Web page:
Hannah and Ben were right on top of their game at The Core; relaxed and comfortable, and clearly relishing the opportunity to reach a new audience after the lingering ordeal of lockdown. Ben expressed his delight at standing in front of a live audience (rather than a Zoom screen), saying how “nice it is to look out over a mic and be sure that everyone has their trousers on” and Hannah admitted that opening for Fairport “genuinely is a dream come true.” And, if the fervent hope of Hannah and Ben was to gather a host of new converts, then, at Solihull at least, it was “mission accomplished” – the crowd at the merch stand after their spot was three-deep! Ben switched between his vintage Gibson acoustic guitar and his dobro as they surged through a set packed with highlights that included the traditional Polly O Polly – given a bluesy arrangement by Ben and Hannah, the jaunty I Gave My Love A Cherry and the soothing A Thousand New Moons (a standout track from the Awake album).

It’s an established Winter Tour tradition that Fairport’s opening act are joined by the chaps themselves for their closing number and so it is this year for Hannah and Ben. Introduced by Hannah as “A song about not going along with men who live in castles and have very shiny teeth” (“…like Rick Wakeman,” quipped Peggy), Reynardine will have been familiar to many in the audience as a track from Fairport’s seminal Liege and Lief album. Hannah and Ben’s Fairport-assisted version is slightly more upbeat than the familiar Liege And Lief recording but is otherwise not dissimilar and it was a marvelous way to end an excellent opening set. I thoroughly enjoyed Hannah Sanders and Ben Savage, and so did the Solihull audience. The pair are planning a UK tour for later in 2023 and this writer, for one, will definitely be attending. And so, I’m sure, will many of the new fans that they’ve picked up on this Winter Tour.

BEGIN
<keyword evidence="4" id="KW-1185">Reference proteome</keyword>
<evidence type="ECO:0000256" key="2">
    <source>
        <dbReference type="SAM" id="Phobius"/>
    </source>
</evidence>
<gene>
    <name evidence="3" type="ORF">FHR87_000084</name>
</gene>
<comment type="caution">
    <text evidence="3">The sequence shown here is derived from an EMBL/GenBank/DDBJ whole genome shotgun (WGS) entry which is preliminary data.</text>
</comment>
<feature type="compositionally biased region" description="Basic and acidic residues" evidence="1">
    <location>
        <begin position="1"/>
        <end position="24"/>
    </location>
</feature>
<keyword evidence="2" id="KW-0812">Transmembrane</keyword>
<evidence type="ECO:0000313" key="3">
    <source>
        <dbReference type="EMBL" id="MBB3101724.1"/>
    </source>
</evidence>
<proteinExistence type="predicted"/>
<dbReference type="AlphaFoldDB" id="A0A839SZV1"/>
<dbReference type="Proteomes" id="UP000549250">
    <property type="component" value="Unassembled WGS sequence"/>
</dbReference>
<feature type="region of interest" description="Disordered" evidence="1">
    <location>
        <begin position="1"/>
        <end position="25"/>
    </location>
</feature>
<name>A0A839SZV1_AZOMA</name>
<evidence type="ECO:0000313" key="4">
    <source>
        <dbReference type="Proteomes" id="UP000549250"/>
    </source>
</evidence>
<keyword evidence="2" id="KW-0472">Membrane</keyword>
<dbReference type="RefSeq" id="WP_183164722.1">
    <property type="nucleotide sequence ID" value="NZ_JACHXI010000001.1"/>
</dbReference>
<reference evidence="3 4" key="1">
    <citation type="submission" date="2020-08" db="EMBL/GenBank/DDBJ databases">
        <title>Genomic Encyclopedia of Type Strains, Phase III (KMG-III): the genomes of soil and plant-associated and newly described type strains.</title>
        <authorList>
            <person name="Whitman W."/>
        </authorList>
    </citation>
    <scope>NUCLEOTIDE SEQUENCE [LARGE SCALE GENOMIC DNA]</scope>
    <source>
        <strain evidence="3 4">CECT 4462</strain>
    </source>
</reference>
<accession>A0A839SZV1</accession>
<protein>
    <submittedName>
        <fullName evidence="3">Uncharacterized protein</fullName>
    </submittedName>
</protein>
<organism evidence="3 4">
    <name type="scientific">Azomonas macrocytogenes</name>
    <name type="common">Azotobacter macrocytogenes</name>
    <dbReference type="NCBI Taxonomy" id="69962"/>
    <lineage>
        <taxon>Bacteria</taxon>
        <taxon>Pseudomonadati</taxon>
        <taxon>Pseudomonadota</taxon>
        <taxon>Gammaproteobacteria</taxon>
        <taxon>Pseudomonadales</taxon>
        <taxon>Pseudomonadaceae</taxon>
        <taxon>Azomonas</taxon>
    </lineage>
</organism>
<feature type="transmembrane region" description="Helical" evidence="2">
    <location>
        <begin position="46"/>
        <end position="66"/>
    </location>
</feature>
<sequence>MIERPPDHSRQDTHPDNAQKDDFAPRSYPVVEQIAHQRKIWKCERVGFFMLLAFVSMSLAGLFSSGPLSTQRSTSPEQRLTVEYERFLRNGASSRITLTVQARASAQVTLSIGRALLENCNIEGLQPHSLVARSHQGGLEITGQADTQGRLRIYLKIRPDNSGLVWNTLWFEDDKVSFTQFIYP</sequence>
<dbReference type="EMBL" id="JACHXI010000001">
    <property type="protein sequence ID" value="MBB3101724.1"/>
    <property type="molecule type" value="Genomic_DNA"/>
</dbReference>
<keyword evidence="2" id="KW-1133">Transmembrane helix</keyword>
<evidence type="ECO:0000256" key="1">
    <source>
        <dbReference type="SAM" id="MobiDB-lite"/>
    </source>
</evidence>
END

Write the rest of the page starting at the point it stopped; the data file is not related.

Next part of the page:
Watch the official video to Polly O Polly by Hannah and Ben here:

And so to Fairport. The structure of Fairport’s winter shows is well-established and will be familiar to all regular attendees. The opening slot is followed immediately by the first part of Fairport’s set, which continues and concludes after a short interval and so it was that, as Hannah and Ben left the stage, Fairport burst into regular set opener, Walk Awhile. DM’s presence was immediately noticeable as he injected his trademark rock-solid foundation. Solihull (or Solly-ull, as Peggy is proud to pronounce it…) is almost a home match for Fairport – at least as far as Peggy and Ric are concerned. Ric grew up in the town and Peggy was raised just up the road in Acock’s Green and both were keen to make sure those facts were known. Peggy emphasised his roots, letting us know that his daughter, Steph, was born in the local hospital, where, coincidentally, his dad had worked as a porter, whilst Ric reveled in the yarn of how his mother would answer the phone using her “posh” voice (Solihull has a local reputation for being a “posh” place) before lapsing into her more comfortable and natural Brummie, once she’d established who it was on the other end of the line. It happens everywhere!

Cider Rain, a favourite track from Fairport’s most recent studio album, the excellent Shuffle and Go was next, before Chis introduced the first of the evening’s “revived” songs. One of the great treats of the Winter Tour is to discover which of the song(s) from the band’s vast, vast back catalogue have been dusted down and revisited and, this year, the first such song was Chris’s My Love Is In America, from 2001’s XXXV album. It’s a song of loss with, as Chris explained, the fate of the estranged couple – the song’s joint subject – left up to the listener to decide. Simon played his parlour guitar (I don’t think I’ve seen that in quite a while…), Peggy laid down a rich, reassuring bassline to drive the song along and Chris’s vocal was typically comforting.